The cigar itself is, admittedly, pretty regal. The wrapper is appropriately thick with just a hint of tooth that gives it a pleasantly rough feel like stingray boots. The color is uniform and the wrap is perfect with only a few pronounced veins and tight construction. The band is attractive, if a bit garish for my taste, with a bold “RP” inscribed on an orange bed surrounded by a simulacra of round diamonds. If you are looking for something that will announce your stick from across the room, this is the band for you.

Pre-light I got notes of oak and dried cherries. First light revealed these to be the dominant flavors, and they continued to mingle throughout the billige fotballsko på nett på first third. They were lightly interspersed with sweet notes, though they were fleeting and difficult to pinpoint. Think sparks of vanilla.

The second third gradually slacked off the sweetness to present the woodsy flavors in full force. These were highlighted by a gradually growing white pepper flavor that added a counterbalance to the majesty of the oak. Towards the end of the second I got a taste of leather.

That leather taste grew to rival the wood in the final third, adding back in a sort of deep, fruity sweetness like aged dates. These chaussure de foot Nike pas cher actually became a bit tart towards the finish of the stick, like the dates had been given a light coat of blackberry jam. It was a luxurious flavor.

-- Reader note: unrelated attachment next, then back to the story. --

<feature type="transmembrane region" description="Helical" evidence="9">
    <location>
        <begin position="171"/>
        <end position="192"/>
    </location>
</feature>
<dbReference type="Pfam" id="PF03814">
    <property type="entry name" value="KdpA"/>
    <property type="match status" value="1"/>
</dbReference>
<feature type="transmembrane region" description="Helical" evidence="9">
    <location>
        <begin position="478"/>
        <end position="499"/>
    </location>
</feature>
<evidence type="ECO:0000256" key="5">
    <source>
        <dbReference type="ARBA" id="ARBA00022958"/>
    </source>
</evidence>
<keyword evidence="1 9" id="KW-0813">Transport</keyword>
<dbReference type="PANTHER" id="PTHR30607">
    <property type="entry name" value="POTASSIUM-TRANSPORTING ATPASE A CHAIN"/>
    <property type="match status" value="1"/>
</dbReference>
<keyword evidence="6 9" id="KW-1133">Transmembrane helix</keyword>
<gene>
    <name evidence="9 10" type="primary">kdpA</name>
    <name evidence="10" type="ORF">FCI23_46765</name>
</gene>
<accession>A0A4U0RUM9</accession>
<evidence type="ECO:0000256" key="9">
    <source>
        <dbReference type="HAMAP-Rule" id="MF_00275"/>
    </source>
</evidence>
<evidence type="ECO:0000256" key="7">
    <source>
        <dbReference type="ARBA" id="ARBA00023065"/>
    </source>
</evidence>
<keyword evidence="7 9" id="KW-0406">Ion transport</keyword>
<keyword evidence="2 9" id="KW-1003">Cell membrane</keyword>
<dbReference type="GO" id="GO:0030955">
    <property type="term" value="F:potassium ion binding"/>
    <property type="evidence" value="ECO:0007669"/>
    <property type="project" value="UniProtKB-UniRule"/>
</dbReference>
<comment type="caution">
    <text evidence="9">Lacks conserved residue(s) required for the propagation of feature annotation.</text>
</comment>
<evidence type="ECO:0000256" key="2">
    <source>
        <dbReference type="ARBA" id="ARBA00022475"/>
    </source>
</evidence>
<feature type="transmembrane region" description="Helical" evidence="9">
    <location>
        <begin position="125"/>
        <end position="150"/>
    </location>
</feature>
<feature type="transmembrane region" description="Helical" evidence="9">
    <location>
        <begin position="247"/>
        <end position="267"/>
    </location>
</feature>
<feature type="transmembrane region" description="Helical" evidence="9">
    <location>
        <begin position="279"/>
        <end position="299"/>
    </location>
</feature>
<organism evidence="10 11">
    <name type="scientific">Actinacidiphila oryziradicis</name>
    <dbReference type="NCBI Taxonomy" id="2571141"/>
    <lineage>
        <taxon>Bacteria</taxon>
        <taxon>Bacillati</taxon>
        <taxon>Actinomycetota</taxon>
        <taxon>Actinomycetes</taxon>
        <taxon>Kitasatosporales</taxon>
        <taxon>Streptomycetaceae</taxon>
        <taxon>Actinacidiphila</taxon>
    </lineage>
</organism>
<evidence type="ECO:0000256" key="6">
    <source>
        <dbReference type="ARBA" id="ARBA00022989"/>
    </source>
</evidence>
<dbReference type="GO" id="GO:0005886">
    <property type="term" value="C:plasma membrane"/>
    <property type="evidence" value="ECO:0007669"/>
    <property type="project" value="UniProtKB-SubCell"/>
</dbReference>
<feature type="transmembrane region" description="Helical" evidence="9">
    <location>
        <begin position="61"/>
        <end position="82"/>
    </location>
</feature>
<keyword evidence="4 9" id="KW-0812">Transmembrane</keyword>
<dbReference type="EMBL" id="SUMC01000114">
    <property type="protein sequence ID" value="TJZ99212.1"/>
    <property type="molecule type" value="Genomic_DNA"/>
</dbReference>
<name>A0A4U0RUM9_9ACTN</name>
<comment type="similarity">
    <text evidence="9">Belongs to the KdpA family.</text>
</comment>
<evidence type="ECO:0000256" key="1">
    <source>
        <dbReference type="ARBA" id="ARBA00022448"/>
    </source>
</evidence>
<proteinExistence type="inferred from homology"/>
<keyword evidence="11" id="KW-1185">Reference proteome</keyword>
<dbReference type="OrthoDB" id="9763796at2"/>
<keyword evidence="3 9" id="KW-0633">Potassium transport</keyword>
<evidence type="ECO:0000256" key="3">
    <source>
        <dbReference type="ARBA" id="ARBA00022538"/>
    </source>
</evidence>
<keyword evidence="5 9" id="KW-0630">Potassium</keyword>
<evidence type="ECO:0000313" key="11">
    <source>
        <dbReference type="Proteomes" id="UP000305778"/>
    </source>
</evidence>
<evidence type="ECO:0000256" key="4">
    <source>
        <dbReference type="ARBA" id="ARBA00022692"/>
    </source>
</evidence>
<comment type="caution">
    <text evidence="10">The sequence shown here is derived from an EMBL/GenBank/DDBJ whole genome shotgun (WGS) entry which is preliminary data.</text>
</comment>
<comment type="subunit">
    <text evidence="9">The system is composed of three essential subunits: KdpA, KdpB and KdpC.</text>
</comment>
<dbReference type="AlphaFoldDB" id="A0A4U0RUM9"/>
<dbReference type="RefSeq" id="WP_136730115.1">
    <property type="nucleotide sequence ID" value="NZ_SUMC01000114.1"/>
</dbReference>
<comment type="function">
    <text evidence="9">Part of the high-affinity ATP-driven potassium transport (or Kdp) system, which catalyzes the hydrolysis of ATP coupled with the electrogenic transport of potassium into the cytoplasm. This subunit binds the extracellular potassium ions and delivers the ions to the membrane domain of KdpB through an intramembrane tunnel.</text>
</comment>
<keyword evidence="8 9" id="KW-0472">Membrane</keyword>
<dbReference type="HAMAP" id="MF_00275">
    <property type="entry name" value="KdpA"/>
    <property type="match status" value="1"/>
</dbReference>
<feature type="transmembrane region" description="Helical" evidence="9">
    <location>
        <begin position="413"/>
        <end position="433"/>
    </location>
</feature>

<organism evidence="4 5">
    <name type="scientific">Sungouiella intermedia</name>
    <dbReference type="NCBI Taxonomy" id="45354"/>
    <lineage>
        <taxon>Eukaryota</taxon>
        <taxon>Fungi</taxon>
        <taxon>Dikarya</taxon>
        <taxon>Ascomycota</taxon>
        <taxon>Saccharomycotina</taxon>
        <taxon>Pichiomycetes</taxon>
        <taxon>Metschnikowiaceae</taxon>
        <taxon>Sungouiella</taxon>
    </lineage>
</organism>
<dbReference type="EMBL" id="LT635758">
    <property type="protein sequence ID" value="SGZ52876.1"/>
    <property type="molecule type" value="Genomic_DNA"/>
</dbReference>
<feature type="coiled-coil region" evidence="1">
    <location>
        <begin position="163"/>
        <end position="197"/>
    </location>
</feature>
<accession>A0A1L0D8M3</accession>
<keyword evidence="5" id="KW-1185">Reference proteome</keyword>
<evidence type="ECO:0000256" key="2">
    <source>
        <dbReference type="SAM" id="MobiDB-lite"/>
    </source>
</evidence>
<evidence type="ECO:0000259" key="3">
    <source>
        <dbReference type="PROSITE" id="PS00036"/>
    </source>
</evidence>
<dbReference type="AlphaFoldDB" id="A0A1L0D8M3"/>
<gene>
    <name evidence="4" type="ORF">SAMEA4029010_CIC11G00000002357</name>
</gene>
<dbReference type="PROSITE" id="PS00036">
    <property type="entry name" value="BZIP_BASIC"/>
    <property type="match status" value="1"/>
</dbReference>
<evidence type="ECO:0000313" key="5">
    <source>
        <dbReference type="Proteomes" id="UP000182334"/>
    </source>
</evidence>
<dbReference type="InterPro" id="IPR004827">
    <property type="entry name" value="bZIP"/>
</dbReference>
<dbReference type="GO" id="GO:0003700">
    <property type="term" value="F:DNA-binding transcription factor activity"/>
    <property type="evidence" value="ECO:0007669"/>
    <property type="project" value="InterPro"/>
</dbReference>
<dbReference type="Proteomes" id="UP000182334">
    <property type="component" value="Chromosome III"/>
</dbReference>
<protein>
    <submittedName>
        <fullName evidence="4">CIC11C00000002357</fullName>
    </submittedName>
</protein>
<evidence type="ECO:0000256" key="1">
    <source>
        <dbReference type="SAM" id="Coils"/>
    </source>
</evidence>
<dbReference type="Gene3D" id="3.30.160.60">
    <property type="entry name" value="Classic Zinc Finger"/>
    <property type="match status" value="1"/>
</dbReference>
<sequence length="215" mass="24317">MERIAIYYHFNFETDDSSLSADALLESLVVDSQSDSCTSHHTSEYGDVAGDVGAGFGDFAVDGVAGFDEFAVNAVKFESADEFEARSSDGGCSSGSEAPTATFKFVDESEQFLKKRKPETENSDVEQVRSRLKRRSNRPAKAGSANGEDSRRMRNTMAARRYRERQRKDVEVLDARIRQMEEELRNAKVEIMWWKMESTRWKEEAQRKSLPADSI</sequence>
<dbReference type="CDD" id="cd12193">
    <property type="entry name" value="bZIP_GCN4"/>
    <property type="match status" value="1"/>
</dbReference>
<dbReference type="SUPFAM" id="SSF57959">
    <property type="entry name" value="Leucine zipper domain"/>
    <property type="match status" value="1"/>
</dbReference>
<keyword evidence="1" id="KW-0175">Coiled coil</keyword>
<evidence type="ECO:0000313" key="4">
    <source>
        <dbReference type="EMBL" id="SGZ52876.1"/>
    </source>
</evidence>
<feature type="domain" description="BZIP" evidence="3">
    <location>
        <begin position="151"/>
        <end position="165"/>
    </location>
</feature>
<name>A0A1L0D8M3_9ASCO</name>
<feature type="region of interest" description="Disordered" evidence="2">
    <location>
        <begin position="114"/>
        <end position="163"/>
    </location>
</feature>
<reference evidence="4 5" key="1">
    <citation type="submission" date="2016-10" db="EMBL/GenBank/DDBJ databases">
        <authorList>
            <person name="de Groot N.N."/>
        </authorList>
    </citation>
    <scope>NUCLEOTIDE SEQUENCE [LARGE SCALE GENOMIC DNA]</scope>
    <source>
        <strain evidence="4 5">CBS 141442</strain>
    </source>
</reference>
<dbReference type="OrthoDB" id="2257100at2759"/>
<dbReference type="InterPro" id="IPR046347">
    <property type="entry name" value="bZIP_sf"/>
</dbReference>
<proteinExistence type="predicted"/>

Throughout the smoking experience the cigar performed very well, with no burn issues to speak of. Smoke production was medium-heavy and overall very complimentary to the aesthetics of the cigar.

I was impressed with the Rocky Patel 50th Anniversary, to the point that I will probably have to reintroduce Patel sticks into my lineup. That being said, I don’t think that they are quite worth the price I paid. Pick one up if you get the chance because this is indeed an excellent cigar, and increasingly hard to find this far out from its release.

Kind Words From A Contest Winner!

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A while back, we ran a contest for Cigar & Whiskey fans that gave them the opportunity to win a free Liga Privada Feral Flying Pig. I had not given that contest much thought recently, until I received an email from one of our winners, Jim Luisser. He was kind enough to send a detailed email with his personal thoughts on the cigar. I’m excited to post his message here, because even though we have reviewed the Pig before, it is incredibly valuable to get feedback on others’ tastes!

Hello Steve,